This post was originally published in April 2016 and updated on April 7, 2021.
Receiving a Second Chance at Life
In 2013, Veronica Downing had a second chance at life thanks to her husband, and the paired exchange program. She needed a second kidney transplant after her mother donated her first kidney in 1996. Getting this second transplant added more years to her life. Without it, she feels she wouldn’t still be here.
Her husband, Ron Downing, wasn’t a match, but they didn’t give up. Working with the UVA Transplant Center, they entered the paired exchange program and became the first couple at UVA to participate in this.
Veronica received a new kidney, and Ron donated his to someone else. Veronica urges people not to give up if they’re not a match. This living donor program can help save someone’s life. After watching all the tests her husband went through to donate his kidney, she was confident in receiving hers. Since her transplant, she’s had a mix of good and bad days. She did battle sepsis shortly after her transplants but has since recovered from it.
Living with a Transplant
“It’s not an end, it’s a new beginning, but every day comes with a lot of variables,” Ron shares about his wife. As a transplant recipient, Veronica takes immunosuppressants to keep her immune system from rejecting the kidney. Her kidney is healthy, and each day, Veronica is still here, but this leads to more infections and a longer healing process.
After her first transplant, she finished her bachelor’s degree. After her second living donor transplant, she was able to bring her niece to the U.S. to attend college and now she works in healthcare. Veronica is very proud of both of these experiences.
A Blessed Life
Over the years, Veronica has been very blessed since her second kidney transplant because she witnessed three grandbabies be born, her youngest son got married, and her family visited from Korea. She wasn’t able to return to work but quickly realized her priority was her family and staying healthy. Wanting to do more, her husband reminds her that she’s an inspiration to all, and she’s influencing others without knowing it.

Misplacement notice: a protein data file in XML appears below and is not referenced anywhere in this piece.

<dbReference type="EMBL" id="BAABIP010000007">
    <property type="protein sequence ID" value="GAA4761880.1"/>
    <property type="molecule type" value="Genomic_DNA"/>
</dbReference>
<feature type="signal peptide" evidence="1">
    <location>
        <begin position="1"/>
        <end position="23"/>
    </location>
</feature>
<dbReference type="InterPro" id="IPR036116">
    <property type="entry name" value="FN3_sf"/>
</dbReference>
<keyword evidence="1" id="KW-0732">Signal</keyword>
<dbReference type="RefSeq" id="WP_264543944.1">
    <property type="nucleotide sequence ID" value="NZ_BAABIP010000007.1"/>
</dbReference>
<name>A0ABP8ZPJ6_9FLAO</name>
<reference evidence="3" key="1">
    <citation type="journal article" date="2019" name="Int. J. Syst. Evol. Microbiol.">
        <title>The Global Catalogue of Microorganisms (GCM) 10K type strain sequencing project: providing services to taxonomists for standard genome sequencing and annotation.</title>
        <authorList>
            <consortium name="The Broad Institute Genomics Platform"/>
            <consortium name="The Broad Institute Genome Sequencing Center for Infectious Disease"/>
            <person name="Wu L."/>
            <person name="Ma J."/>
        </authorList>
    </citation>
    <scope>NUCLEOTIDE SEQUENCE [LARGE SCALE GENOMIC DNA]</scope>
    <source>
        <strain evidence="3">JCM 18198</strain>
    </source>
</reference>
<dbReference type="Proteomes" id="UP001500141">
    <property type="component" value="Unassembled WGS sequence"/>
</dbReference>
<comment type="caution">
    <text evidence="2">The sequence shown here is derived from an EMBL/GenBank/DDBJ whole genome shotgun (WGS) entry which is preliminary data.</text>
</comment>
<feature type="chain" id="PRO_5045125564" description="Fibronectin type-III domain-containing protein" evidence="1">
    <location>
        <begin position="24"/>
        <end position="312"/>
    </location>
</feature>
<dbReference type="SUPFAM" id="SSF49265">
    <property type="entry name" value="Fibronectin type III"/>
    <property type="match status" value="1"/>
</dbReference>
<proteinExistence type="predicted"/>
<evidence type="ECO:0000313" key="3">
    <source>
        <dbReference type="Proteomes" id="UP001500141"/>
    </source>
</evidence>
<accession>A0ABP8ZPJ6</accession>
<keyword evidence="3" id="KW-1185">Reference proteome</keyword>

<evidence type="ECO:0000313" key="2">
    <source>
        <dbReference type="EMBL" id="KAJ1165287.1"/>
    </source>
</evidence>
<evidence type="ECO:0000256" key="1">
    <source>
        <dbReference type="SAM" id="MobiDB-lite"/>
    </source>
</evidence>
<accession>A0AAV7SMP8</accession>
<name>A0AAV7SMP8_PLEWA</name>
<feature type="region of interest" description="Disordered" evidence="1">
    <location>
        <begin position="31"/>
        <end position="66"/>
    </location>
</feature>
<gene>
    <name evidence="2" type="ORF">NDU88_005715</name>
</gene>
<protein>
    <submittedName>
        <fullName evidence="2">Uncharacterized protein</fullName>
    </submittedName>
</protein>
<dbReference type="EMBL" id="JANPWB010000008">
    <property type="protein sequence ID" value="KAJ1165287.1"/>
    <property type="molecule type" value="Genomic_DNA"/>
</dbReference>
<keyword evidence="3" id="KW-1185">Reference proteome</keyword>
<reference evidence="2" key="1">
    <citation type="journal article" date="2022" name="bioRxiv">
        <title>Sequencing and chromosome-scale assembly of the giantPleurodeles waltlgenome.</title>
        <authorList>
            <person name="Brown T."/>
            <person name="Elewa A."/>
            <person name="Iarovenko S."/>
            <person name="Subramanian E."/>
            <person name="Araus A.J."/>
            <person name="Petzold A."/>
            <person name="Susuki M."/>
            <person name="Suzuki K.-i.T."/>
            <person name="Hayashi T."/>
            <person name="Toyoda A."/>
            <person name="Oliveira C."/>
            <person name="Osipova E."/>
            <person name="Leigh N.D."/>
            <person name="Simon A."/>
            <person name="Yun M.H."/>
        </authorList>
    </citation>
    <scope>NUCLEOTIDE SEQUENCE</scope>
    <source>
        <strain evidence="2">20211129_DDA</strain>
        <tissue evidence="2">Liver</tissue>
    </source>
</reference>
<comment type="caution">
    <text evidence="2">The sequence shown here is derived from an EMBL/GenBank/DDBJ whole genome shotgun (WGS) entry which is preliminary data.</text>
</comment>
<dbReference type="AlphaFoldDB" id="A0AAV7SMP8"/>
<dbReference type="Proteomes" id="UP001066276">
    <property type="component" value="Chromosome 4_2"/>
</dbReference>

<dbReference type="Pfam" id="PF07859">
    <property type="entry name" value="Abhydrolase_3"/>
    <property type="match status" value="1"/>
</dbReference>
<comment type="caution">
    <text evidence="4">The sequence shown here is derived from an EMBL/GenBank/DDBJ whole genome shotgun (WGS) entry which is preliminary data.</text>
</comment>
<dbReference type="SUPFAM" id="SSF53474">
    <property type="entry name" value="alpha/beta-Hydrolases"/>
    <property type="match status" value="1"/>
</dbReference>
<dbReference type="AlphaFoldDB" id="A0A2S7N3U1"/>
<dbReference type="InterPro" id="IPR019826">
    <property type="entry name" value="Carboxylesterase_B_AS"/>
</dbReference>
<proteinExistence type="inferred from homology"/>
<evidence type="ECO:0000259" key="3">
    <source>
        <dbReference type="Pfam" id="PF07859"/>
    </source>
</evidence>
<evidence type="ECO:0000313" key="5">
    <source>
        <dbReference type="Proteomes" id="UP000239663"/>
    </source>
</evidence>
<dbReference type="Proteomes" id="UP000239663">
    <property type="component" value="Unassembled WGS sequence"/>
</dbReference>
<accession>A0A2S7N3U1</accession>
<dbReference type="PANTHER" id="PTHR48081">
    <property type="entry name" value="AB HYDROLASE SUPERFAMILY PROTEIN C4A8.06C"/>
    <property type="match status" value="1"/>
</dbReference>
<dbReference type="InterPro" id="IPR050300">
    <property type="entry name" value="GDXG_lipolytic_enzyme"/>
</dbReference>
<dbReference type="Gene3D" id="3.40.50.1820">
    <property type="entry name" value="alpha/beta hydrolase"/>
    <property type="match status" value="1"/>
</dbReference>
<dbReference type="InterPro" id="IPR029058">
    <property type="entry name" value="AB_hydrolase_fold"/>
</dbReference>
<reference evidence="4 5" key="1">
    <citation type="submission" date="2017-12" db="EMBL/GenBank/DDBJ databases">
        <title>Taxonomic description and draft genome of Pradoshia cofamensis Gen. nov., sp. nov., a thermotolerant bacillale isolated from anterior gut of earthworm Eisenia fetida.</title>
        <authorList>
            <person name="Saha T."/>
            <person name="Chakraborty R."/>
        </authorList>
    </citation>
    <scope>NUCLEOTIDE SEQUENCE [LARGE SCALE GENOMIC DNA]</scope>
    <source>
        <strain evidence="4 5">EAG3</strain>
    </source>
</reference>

With more energy, thinking clearly, and living a healthy life, Veronica and Ron have recently moved to a local retirement community, Richfield Living. They enjoy the simple things in life in an independent living small two-bedroom villa with a fireplace and deck facing the beautiful mountains. Ron may be retired, but as a musician, he still performs. He was more active pre-COVID, but he’s finding ways to share his love of music on social media and at church. And Veronica sings in the chorus.
They recently got the COVID-19 vaccine, as Veronica’s health is always a concern. They’re still hoping to see more data with the vaccine and transplant recipients, but now they feel a little safer.
“She’s the hero. I just did what you do for a loved one,” Ron shares. “Here I am, a blessing and an extra day is a bonus,” says Veronica.
Veronica & Ron's Story
When Veronica Downing found out she needed a second kidney transplant, her husband, Ronald, stepped up. He went through the complete evaluation, only to find out he and his wife were not a match. The two were devastated.
Want to become a living donor?
Learn more about living kidney donations at UVA.
However, UVA transplant coordinator Anita Sites informed the Downings of another option. Paired donor exchange occurs when someone steps up to be a donor, like Ronald, but is not a match for their recipient. The donor then becomes a donor for someone else. For someone they've never met, who had the same issue — a donor stepped up, but wasn't a match. That donor's kidney is then passed onto another pair, and so on and so forth until the chain has gone full circle.
Paired donor exchange can involve a number of people across the country. The ultimate goal was to find Veronica a healthy kidney, and that's exactly what happened.
Great article! Very happy that you VA is participating in this program. Have been on dialysis for a little over six months. I am O positive so that is a type a kidney that rarely becomes available from what I understand. I have a willing transplant from a friend who is A+. Maybe someday we’ll be a part of this